Then Common Core came along and presented educators with six distinct groupings—description, sequence/order, compare & contrast, question & answer, cause & effect, and problem & solution. I’ve tried again and again to sort existing books into these categories with mixed success.
In the end, what I’ve realized is that while these categories may reflect the structures (at least some) educators think students should learn to write, they aren’t necessarily in line with the nonfiction children’s books being published.
For example, right now narrative nonfiction is king in the kidlit world. It wins most of the awards, so editors are eager to publish more. Who can blame them? They work for companies with owners or stockholders who want to make money, and for the most part, award-winning books sell more copies.
So we have lots and lots and lots of narrative nonfiction. In fact, narrative nonfiction is so plentiful and diverse that I divide it into five subcategories. And yet all narrative nonfiction is just one subgroup within CCSS’s “sequence” category.
Think about it. All narrative nonfiction has a sequence structure. The books present information as a sequence of events. There are also some expository books written with a sequence structure, so I think it’s safe to say that something like two-thirds of all nonfiction trade books have this one structure.
Balloons Over Broadway by Melissa Sweet
The Boy Who Loved Math by Deborah Heiligman
Buried Alive by Elaine Scott
Buried Alive by Elaine Scott
The Day-Glo Brothers by Chris Barton
The Dinosaurs of Waterhouse Hawkins by Barbara Kerley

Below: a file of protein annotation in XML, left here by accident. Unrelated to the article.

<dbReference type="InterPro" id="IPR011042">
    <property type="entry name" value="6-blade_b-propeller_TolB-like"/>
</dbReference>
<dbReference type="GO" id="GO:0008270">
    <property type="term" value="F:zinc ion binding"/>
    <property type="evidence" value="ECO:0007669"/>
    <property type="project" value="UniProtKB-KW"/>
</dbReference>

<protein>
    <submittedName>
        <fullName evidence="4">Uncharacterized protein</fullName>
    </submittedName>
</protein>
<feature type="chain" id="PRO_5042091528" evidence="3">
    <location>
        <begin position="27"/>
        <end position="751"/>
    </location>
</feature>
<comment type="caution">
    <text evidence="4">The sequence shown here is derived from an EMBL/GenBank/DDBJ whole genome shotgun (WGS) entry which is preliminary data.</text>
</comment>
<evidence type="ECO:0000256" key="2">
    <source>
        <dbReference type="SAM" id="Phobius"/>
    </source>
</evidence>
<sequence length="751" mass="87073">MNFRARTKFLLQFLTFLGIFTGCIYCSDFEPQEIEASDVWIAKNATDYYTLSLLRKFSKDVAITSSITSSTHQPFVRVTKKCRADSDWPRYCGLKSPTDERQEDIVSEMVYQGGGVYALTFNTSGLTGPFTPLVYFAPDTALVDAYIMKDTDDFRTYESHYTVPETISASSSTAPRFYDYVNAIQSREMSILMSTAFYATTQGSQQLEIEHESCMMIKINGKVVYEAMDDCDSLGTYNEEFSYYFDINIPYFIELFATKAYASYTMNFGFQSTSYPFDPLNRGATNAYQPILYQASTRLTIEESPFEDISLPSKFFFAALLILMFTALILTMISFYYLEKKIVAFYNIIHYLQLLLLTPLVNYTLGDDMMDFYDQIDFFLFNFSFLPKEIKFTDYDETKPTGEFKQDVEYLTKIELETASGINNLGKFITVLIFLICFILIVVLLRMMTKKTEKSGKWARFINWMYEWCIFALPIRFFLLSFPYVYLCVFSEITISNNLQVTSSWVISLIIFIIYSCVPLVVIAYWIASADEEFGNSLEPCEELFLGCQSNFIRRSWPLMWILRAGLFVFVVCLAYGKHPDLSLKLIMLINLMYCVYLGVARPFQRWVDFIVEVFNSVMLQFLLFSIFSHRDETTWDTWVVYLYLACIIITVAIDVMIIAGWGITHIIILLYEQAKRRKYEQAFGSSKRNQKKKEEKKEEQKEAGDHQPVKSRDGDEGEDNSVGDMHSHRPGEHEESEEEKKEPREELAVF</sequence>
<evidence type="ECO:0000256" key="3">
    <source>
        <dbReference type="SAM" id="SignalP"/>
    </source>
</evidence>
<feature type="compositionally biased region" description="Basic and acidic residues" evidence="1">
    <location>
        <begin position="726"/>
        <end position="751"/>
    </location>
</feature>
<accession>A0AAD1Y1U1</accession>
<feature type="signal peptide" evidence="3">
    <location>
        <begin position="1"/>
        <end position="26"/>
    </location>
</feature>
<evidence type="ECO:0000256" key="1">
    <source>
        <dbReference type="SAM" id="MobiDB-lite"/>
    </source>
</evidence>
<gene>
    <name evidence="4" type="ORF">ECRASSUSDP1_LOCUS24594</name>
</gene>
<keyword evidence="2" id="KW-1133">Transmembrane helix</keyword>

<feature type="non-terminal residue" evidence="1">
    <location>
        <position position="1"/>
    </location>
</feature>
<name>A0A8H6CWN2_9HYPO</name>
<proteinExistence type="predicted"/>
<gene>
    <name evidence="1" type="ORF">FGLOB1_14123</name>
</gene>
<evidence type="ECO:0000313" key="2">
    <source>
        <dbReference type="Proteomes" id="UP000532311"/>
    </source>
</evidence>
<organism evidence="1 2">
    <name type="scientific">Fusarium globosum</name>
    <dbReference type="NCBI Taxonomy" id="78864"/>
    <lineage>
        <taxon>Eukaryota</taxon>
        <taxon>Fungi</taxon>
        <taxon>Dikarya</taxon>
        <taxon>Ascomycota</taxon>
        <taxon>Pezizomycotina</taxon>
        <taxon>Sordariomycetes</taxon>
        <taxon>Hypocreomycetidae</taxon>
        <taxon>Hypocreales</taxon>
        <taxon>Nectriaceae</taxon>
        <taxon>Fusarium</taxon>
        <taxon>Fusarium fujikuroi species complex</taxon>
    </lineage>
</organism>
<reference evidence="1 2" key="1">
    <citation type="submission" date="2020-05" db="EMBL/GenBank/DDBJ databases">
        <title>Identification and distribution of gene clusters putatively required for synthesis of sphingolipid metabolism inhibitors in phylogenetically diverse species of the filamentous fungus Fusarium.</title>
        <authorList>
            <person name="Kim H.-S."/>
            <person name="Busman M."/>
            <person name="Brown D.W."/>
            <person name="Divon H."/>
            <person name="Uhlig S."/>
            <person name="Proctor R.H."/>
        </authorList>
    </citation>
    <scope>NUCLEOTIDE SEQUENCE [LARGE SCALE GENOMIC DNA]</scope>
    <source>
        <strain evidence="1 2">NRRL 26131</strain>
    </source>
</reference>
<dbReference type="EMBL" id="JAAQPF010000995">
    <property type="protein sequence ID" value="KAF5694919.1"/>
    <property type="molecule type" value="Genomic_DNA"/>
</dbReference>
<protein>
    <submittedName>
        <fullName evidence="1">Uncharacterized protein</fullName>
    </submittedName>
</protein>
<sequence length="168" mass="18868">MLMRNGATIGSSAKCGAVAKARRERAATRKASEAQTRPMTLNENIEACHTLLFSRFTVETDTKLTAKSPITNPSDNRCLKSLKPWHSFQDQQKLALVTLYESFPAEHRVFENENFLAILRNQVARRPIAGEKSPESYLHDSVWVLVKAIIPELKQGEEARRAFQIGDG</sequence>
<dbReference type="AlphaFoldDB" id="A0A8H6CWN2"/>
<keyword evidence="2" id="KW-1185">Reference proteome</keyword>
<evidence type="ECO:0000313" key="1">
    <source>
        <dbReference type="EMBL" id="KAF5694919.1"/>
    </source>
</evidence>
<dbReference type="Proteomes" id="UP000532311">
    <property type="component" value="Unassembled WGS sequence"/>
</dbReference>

Marvelous Mattie by Emily Arnold McCully
Noah Webster & His Words by Jeri Chase Ferris
Planting the Trees of Kenya: The Story of Wangari Maathai by Claire A. Nivola
Pop: The Invention of Bubble Gum by Megan McCarthy
The Secret World of Walter Anderson by Hester Bass
What to Do About Alice? by Barbara Kerley
Ballet for Martha by Jan Greenberg and Sandra Jordan
Brave Girl by Michelle Markel
When Marian Sang by Pam Munoz Ryan
Amelia Lost by Candace Fleming
Bomb by Steve Sheinkin
The Family Romanov by Candace Fleming
Titanic: Voices from the Disaster by Deborah Hopkinson
We’ve Got a Job by Cynthia Levinson
Coral Reef by Jason Chin
A Drop of Water by Gordon Morrison
Frog in a Bog by John Himmelman
Red-Eyed Tree Frog by Joy Cowley
Redwoods by Jason Chin
Under the Snow by Melissa Stewart
When Rain Falls by Melissa Stewart
Vulture View by April Pulley Sayre
If Stones Could Speak by Marc Aronson
Lost Treasure of the Inca by Peter Lourie
Quest for the Tree Kangaroo by Sy Montgomery
Saving the Ghost of the Mountain by Sy Montgomery
Bugged: How Insects Changes the World by Sarah Albee
Dessert Designers: Creations You Can Make and Eat by Dana Meachen Rau
Get Outside by Jane Drake and Ann Love
Here Is the Tropical Rain Forest by Madeleine Dunphy
The Klutz Book of Paper Airplanes by Doug Stillinger
No Monkeys, No Chocolate by Melissa Stewart
Older Than the Stars by Karen C. Fox
Roald Dahl's Revolting Recipes by Josie Fison and Felicity Dahl
What to Expect When You’re Expecting Larvae: A Guide for Insect Parents (and Curious Kids) by Bridget Heos
I’m going to talk more about the other five CCSS-structure categories and provide sample titles in January. Happy Holidays!